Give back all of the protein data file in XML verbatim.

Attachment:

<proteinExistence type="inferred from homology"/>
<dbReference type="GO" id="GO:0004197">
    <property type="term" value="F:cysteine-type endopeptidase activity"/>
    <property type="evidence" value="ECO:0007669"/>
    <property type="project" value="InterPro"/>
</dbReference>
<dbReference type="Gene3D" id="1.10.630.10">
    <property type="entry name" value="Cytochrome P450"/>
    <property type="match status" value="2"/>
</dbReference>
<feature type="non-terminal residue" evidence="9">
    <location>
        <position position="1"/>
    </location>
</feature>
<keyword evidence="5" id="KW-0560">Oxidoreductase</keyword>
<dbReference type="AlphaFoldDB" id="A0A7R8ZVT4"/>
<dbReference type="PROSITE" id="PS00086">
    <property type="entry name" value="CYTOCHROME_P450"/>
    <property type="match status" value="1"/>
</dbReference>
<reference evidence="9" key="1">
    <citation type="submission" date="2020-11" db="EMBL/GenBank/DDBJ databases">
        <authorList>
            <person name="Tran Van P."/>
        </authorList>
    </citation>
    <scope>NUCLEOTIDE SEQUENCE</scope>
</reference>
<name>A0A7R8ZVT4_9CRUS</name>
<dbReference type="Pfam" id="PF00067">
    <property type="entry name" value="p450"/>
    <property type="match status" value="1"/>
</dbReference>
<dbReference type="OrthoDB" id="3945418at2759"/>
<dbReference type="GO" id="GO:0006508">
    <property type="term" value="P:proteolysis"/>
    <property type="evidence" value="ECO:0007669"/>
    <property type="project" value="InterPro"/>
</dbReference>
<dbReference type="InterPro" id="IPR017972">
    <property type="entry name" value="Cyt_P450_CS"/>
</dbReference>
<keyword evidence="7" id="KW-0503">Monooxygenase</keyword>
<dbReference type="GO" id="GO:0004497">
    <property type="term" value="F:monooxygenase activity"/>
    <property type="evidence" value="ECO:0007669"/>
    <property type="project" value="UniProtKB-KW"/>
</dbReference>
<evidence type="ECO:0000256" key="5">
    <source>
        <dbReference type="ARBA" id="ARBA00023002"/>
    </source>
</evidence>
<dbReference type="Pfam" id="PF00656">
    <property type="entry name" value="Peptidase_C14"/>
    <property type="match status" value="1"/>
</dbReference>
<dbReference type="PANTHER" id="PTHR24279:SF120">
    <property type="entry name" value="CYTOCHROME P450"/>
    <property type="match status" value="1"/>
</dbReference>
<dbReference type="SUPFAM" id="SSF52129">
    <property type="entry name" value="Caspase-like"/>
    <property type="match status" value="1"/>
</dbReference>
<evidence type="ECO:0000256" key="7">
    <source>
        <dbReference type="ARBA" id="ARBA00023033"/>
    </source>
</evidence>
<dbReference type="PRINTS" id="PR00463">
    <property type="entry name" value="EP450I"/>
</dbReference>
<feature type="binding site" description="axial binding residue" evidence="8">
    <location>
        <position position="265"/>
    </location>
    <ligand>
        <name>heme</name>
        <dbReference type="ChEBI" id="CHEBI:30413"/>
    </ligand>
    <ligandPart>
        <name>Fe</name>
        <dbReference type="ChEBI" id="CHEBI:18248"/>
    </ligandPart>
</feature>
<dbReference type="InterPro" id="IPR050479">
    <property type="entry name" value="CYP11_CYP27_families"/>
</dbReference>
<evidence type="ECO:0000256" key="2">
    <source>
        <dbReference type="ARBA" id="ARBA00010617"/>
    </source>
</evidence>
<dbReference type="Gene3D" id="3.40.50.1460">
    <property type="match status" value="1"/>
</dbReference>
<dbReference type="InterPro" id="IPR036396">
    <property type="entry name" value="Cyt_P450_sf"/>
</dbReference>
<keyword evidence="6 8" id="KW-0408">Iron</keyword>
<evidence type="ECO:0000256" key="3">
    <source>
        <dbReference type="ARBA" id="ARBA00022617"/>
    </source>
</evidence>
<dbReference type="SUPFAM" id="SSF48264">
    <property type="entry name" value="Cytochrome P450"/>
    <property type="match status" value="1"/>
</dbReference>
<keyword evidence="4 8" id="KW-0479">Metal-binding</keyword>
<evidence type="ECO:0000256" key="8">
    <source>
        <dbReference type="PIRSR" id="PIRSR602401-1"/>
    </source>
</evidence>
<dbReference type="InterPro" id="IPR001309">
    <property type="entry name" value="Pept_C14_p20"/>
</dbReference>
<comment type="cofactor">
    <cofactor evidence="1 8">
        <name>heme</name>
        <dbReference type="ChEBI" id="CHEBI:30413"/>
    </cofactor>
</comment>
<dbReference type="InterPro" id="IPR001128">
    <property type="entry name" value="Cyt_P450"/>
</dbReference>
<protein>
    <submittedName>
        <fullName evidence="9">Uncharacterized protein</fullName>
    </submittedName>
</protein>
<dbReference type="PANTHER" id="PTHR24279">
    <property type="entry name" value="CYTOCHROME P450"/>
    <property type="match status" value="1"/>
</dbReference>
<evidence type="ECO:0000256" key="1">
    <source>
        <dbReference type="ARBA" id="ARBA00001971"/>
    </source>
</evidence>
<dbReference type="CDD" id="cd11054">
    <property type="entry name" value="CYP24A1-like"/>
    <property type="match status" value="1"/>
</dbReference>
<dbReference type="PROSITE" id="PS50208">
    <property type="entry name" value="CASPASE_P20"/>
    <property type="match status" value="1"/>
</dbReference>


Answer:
<proteinExistence type="inferred from homology"/>
<dbReference type="GO" id="GO:0004197">
    <property type="term" value="F:cysteine-type endopeptidase activity"/>
    <property type="evidence" value="ECO:0007669"/>
    <property type="project" value="InterPro"/>
</dbReference>
<dbReference type="Gene3D" id="1.10.630.10">
    <property type="entry name" value="Cytochrome P450"/>
    <property type="match status" value="2"/>
</dbReference>
<feature type="non-terminal residue" evidence="9">
    <location>
        <position position="1"/>
    </location>
</feature>
<keyword evidence="5" id="KW-0560">Oxidoreductase</keyword>
<dbReference type="AlphaFoldDB" id="A0A7R8ZVT4"/>
<dbReference type="PROSITE" id="PS00086">
    <property type="entry name" value="CYTOCHROME_P450"/>
    <property type="match status" value="1"/>
</dbReference>
<reference evidence="9" key="1">
    <citation type="submission" date="2020-11" db="EMBL/GenBank/DDBJ databases">
        <authorList>
            <person name="Tran Van P."/>
        </authorList>
    </citation>
    <scope>NUCLEOTIDE SEQUENCE</scope>
</reference>
<name>A0A7R8ZVT4_9CRUS</name>
<dbReference type="Pfam" id="PF00067">
    <property type="entry name" value="p450"/>
    <property type="match status" value="1"/>
</dbReference>
<dbReference type="OrthoDB" id="3945418at2759"/>
<dbReference type="GO" id="GO:0006508">
    <property type="term" value="P:proteolysis"/>
    <property type="evidence" value="ECO:0007669"/>
    <property type="project" value="InterPro"/>
</dbReference>
<dbReference type="InterPro" id="IPR017972">
    <property type="entry name" value="Cyt_P450_CS"/>
</dbReference>
<keyword evidence="7" id="KW-0503">Monooxygenase</keyword>
<dbReference type="GO" id="GO:0004497">
    <property type="term" value="F:monooxygenase activity"/>
    <property type="evidence" value="ECO:0007669"/>
    <property type="project" value="UniProtKB-KW"/>
</dbReference>
<evidence type="ECO:0000256" key="5">
    <source>
        <dbReference type="ARBA" id="ARBA00023002"/>
    </source>
</evidence>
<dbReference type="Pfam" id="PF00656">
    <property type="entry name" value="Peptidase_C14"/>
    <property type="match status" value="1"/>
</dbReference>
<dbReference type="PANTHER" id="PTHR24279:SF120">
    <property type="entry name" value="CYTOCHROME P450"/>
    <property type="match status" value="1"/>
</dbReference>
<dbReference type="SUPFAM" id="SSF52129">
    <property type="entry name" value="Caspase-like"/>
    <property type="match status" value="1"/>
</dbReference>
<evidence type="ECO:0000256" key="7">
    <source>
        <dbReference type="ARBA" id="ARBA00023033"/>
    </source>
</evidence>
<dbReference type="PRINTS" id="PR00463">
    <property type="entry name" value="EP450I"/>
</dbReference>
<feature type="binding site" description="axial binding residue" evidence="8">
    <location>
        <position position="265"/>
    </location>
    <ligand>
        <name>heme</name>
        <dbReference type="ChEBI" id="CHEBI:30413"/>
    </ligand>
    <ligandPart>
        <name>Fe</name>
        <dbReference type="ChEBI" id="CHEBI:18248"/>
    </ligandPart>
</feature>
<dbReference type="InterPro" id="IPR050479">
    <property type="entry name" value="CYP11_CYP27_families"/>
</dbReference>
<evidence type="ECO:0000256" key="2">
    <source>
        <dbReference type="ARBA" id="ARBA00010617"/>
    </source>
</evidence>
<dbReference type="Gene3D" id="3.40.50.1460">
    <property type="match status" value="1"/>
</dbReference>
<dbReference type="InterPro" id="IPR036396">
    <property type="entry name" value="Cyt_P450_sf"/>
</dbReference>
<keyword evidence="6 8" id="KW-0408">Iron</keyword>
<evidence type="ECO:0000256" key="3">
    <source>
        <dbReference type="ARBA" id="ARBA00022617"/>
    </source>
</evidence>
<dbReference type="SUPFAM" id="SSF48264">
    <property type="entry name" value="Cytochrome P450"/>
    <property type="match status" value="1"/>
</dbReference>
<keyword evidence="4 8" id="KW-0479">Metal-binding</keyword>
<evidence type="ECO:0000256" key="8">
    <source>
        <dbReference type="PIRSR" id="PIRSR602401-1"/>
    </source>
</evidence>
<dbReference type="InterPro" id="IPR001309">
    <property type="entry name" value="Pept_C14_p20"/>
</dbReference>
<comment type="cofactor">
    <cofactor evidence="1 8">
        <name>heme</name>
        <dbReference type="ChEBI" id="CHEBI:30413"/>
    </cofactor>
</comment>
<dbReference type="InterPro" id="IPR001128">
    <property type="entry name" value="Cyt_P450"/>
</dbReference>
<protein>
    <submittedName>
        <fullName evidence="9">Uncharacterized protein</fullName>
    </submittedName>
</protein>
<dbReference type="PANTHER" id="PTHR24279">
    <property type="entry name" value="CYTOCHROME P450"/>
    <property type="match status" value="1"/>
</dbReference>
<evidence type="ECO:0000256" key="1">
    <source>
        <dbReference type="ARBA" id="ARBA00001971"/>
    </source>
</evidence>
<dbReference type="CDD" id="cd11054">
    <property type="entry name" value="CYP24A1-like"/>
    <property type="match status" value="1"/>
</dbReference>
<dbReference type="PROSITE" id="PS50208">
    <property type="entry name" value="CASPASE_P20"/>
    <property type="match status" value="1"/>
</dbReference>